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    ABSTRACT: Objectives Limited research has examined the effects of cognitive behavioral therapy for insomnia (CBT-I) among older adults (age >65 years) receiving treatment in real-world clinical settings and even less has examined effects on outcomes beyond reducing insomnia, such as improved quality of life. The current article examines and compares outcomes of older versus younger (age 18-64 years) veterans receiving CBT-I nationally in nonsleep specialty settings.Method Patient outcomes were assessed using the Insomnia Severity Index, Beck Depression Inventory-II, and the World Health Organization Quality of Life-BREF. Therapeutic alliance was assessed using the Working Alliance Inventory—Short Revised.ResultsA total of 536 younger veterans and 121 older veterans received CBT-I; 77% of older and 64% of younger patients completed all sessions or finished early due to symptom relief. Mean insomnia scores declined from 19.5 to 9.7 in the older group and from 20.9 to 11.1 in the younger group. Within-group effect sizes were d = 2.3 and 2.2 for older and younger groups, respectively. CBT-I also yielded significant improvements in depression and quality of life for both age groups. High and increasing levels of therapeutic alliance were observed for both age groups.Conclusions Older (and younger) patients receiving CBT-I from nonsleep specialists experienced large reductions in insomnia and improvements in depression and quality of life. Effects were similar for both age groups, and the rate of dropout was lower among older adults. The results provide strong support for the effectiveness and acceptability of CBT-I for older adults receiving care in routine treatment settings. Copyright © 2014 John Wiley & Sons, Ltd.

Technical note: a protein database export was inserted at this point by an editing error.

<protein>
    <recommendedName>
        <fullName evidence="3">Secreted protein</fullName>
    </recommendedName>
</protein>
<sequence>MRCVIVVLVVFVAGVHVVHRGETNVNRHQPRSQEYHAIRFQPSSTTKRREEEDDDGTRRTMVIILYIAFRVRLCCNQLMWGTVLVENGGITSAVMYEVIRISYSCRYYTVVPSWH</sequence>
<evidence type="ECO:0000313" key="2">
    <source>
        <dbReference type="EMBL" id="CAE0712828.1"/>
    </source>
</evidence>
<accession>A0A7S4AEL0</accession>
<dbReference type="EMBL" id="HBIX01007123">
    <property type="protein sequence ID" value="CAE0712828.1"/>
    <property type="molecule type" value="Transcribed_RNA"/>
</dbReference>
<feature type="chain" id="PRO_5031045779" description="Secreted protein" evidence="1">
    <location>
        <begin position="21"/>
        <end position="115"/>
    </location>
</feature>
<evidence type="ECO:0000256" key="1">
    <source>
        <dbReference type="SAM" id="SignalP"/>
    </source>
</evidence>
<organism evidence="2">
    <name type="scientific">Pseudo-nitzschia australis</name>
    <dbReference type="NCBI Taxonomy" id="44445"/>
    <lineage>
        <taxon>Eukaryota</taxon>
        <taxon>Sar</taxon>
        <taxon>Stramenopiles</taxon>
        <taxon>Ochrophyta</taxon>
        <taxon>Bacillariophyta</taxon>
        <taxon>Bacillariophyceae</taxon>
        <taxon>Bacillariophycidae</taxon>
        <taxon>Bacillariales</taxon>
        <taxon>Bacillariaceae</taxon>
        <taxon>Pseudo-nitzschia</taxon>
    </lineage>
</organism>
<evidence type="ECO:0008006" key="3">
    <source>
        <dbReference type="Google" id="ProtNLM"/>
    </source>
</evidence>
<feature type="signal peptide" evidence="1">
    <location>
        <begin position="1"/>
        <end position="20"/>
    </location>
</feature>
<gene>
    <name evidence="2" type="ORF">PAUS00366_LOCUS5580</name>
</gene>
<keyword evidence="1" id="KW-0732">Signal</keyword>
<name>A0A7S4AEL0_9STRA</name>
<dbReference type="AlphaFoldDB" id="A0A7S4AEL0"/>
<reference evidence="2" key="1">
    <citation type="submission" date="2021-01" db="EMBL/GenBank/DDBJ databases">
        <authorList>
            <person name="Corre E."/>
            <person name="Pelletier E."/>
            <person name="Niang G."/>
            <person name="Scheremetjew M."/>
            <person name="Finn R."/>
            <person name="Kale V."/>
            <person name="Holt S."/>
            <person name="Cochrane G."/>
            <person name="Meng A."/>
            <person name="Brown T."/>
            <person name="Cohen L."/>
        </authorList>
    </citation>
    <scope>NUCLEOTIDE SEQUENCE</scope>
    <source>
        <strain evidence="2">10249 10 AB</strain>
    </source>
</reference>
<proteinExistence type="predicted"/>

International Journal of Geriatric Psychiatry 03/2015; 30(3). DOI:10.1002/gps.4143 · 2.87 Impact Factor